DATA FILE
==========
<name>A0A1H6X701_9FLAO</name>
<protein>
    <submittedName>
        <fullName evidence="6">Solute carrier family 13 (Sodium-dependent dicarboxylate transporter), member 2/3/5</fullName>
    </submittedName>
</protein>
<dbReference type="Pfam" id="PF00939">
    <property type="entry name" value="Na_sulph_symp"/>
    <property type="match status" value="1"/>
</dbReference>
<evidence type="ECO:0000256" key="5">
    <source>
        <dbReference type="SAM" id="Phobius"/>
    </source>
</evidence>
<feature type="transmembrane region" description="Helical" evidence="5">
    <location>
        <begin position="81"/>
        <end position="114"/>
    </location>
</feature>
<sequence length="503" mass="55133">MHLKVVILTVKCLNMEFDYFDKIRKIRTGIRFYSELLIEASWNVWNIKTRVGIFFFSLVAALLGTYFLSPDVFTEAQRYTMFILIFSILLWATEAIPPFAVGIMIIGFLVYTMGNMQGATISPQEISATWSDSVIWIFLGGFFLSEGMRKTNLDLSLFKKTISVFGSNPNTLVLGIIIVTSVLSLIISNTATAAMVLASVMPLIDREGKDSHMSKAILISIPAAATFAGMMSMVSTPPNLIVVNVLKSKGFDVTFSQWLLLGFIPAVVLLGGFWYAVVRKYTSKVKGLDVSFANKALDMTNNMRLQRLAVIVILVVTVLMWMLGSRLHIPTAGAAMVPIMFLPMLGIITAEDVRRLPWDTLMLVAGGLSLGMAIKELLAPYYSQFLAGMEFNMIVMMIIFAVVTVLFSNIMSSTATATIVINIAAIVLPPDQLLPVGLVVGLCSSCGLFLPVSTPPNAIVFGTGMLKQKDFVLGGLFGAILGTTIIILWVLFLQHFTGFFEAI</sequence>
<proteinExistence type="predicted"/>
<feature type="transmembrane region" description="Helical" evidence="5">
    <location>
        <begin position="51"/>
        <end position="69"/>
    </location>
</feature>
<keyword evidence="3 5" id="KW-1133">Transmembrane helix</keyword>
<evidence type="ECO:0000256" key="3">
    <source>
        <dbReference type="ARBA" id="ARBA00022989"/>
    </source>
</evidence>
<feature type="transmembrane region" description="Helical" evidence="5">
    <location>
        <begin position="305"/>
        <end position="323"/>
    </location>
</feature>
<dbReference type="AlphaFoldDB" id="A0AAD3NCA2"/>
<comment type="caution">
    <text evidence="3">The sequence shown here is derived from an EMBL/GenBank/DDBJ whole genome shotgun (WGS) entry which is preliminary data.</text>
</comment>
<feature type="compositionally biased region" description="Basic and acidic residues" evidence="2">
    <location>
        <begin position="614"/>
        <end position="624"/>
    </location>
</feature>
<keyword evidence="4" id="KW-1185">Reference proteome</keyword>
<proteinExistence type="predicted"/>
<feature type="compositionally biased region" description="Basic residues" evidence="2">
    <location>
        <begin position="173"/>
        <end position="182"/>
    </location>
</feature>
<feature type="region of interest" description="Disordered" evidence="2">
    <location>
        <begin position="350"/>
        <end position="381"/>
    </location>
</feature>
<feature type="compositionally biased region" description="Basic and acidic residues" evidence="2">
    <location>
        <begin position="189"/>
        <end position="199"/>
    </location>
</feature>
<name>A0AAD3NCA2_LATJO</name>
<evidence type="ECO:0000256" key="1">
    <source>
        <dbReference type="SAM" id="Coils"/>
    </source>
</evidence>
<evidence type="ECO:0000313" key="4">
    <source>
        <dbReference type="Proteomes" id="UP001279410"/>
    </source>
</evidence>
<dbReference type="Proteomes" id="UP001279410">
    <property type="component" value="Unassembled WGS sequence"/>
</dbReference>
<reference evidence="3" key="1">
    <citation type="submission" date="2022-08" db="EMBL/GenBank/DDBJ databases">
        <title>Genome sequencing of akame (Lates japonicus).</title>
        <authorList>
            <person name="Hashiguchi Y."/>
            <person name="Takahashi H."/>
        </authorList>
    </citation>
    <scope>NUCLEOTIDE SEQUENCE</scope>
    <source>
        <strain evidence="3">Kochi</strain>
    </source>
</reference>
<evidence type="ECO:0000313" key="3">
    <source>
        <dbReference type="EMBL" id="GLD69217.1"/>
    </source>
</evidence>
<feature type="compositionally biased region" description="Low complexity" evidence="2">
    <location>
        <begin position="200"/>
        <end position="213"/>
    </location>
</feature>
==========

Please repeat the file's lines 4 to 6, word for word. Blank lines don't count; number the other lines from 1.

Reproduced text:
        <fullName evidence="6">Solute carrier family 13 (Sodium-dependent dicarboxylate transporter), member 2/3/5</fullName>
    </submittedName>
</protein>